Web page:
Sometimes a person you’ve been trained to hate comes across as reasonable. That happened to me when I met Mahmoud Ahmadinejad.
Every year, during the United Nations General Assembly, Iran’s mission to the United Nations offers a Persian dinner (no alcohol) to 150 or so students, professors, peace activists, and UN interns. After many solemn speakers call for peace in the Middle East, Iran’s president steps up to the podium.
It was enlightening to hear directly from the hated figure himself, rather than getting his words filtered through government officials and the media.
He noted that Sharia law prohibits the use of nuclear weapons and said Iran abides by that rule. He also pointed out that during Iran’s war with Iraq, Iran didn’t respond in kind to Iraq’s use of poison gas, back when the United States was firmly siding with Saddam Hussein. He also went easy on his signature anti-Semitic rhetoric and expressed his aspirations for a more peaceful planet.
Several other speakers, most of whom were from the United States, sought to set the record straight on nuclear issues. They reminded us that Iran did sign the Nuclear Nonproliferation Treaty and claimed Tehran has thus far abided by its rules, including inspections.Our government, another one of the treaty’s signatories, has repeatedly violated its stringent provisions. Israel, meanwhile, hasn’t even signed the treaty and has allowed no inspections.
Washington doesn’t deny that we are engaged in full-scale cyberwar with Iran, seeking to control its approaching nuclear capacity. Nor does Israel deny that it systematically murders Iranian nuclear scientists for the same purpose. In addition, President Barack Obama boasts about the severity of the economic sanctions imposed by the United States, European Union, and United Nations to force average Iranians into poverty and deprive them of essential medicines. We also brazenly fly drones over their country whenever we can get away with it.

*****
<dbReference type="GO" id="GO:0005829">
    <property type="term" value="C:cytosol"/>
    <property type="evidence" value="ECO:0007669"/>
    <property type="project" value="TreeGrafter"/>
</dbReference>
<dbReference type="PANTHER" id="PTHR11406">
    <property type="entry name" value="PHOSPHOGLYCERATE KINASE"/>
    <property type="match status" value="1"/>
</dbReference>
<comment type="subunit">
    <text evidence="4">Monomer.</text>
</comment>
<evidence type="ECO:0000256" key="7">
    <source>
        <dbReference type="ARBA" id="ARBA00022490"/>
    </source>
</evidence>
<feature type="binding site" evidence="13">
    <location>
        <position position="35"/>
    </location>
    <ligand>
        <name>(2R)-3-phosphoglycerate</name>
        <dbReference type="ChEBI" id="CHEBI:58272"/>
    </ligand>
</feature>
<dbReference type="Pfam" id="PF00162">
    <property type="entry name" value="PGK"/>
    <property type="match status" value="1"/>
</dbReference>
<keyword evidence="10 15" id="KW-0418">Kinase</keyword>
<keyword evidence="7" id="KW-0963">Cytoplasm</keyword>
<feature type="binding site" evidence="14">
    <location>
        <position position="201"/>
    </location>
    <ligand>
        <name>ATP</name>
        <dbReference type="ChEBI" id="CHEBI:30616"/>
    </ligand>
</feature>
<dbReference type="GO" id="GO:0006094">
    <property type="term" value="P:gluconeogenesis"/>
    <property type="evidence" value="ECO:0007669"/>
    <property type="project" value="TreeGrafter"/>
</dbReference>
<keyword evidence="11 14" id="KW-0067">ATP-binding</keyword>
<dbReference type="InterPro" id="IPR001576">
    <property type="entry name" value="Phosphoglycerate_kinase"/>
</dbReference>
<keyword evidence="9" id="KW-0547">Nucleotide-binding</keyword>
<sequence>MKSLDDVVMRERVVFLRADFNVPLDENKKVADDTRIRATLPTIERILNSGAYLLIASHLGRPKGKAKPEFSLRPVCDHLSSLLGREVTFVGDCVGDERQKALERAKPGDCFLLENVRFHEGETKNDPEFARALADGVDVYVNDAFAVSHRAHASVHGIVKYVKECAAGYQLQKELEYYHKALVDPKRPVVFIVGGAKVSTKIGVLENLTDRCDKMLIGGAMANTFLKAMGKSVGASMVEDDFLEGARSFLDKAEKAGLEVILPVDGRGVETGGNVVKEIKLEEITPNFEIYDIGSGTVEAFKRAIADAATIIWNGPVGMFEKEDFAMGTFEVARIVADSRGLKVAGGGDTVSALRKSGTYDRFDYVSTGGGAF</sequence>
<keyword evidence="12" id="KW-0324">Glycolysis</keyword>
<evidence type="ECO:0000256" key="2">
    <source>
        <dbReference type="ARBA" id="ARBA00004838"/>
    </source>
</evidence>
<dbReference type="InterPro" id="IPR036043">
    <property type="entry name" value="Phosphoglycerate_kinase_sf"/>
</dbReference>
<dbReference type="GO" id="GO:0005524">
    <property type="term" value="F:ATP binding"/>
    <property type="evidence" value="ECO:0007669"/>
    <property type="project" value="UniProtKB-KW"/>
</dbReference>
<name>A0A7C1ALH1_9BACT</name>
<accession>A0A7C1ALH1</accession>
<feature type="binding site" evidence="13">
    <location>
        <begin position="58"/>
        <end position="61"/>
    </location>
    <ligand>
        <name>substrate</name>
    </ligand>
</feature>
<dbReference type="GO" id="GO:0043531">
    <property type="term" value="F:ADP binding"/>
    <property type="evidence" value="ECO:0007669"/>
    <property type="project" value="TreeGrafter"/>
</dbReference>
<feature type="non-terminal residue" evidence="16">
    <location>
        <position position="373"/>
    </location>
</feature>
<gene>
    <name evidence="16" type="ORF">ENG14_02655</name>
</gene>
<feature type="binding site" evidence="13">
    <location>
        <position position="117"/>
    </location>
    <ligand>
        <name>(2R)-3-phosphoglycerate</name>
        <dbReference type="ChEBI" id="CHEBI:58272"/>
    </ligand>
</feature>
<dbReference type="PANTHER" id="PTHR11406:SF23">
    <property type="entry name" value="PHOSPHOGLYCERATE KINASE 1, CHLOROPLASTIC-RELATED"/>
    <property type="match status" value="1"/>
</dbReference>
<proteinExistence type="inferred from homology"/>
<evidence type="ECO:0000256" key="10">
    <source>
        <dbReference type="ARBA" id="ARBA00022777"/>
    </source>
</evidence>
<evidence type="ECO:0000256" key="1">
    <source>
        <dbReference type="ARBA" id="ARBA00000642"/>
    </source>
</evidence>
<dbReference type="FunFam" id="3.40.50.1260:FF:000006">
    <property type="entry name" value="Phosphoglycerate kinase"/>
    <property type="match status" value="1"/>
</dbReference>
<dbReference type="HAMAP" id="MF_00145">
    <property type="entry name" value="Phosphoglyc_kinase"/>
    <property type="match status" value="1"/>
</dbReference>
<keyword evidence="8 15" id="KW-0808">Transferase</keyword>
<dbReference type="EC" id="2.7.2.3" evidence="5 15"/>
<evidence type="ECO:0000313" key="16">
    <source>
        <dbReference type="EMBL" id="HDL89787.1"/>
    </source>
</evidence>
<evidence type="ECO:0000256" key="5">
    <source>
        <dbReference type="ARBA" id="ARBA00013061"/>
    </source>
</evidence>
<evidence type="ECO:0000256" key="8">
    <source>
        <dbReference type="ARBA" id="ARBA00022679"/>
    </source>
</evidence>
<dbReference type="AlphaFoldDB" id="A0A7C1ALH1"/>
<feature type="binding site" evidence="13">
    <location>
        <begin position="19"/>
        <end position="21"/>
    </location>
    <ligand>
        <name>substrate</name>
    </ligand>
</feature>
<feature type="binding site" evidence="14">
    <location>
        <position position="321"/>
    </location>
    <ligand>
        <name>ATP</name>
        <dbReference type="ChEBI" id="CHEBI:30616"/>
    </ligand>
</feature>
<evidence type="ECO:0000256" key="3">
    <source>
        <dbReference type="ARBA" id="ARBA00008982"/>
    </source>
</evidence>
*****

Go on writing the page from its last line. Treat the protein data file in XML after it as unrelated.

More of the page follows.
Many of these deeds constitute acts of war. This rather glaring fact is widely recognized by the rest of the world, but at home, it barely registers. About the only things in Iran that the fading American empire can clearly see are its oil and gas (hence our rush to wage resource wars in Iraq, Afghanistan, and Libya). Iran’s nuclear ambitions, by contrast, are a minor concern compared to its oil.
Outside that evening’s dinner, a vigorous group of Iranian-American protesters expressed their opposition to Ahmadinejad and Iran’s theocratic regime. They seemed to understand the corruption on both sides. Iranians have no civil or political rights and their government metes out torture and other cruel and inhumane forms of punishment, including to political prisoners. On the other side, they berated Obama and Israeli leader Benjamin Netanyahu for harassing Iran.
Life as a protester has to be tough when you detest both your own homeland’s leader and those foreign powers who are trying to eat his gizzard.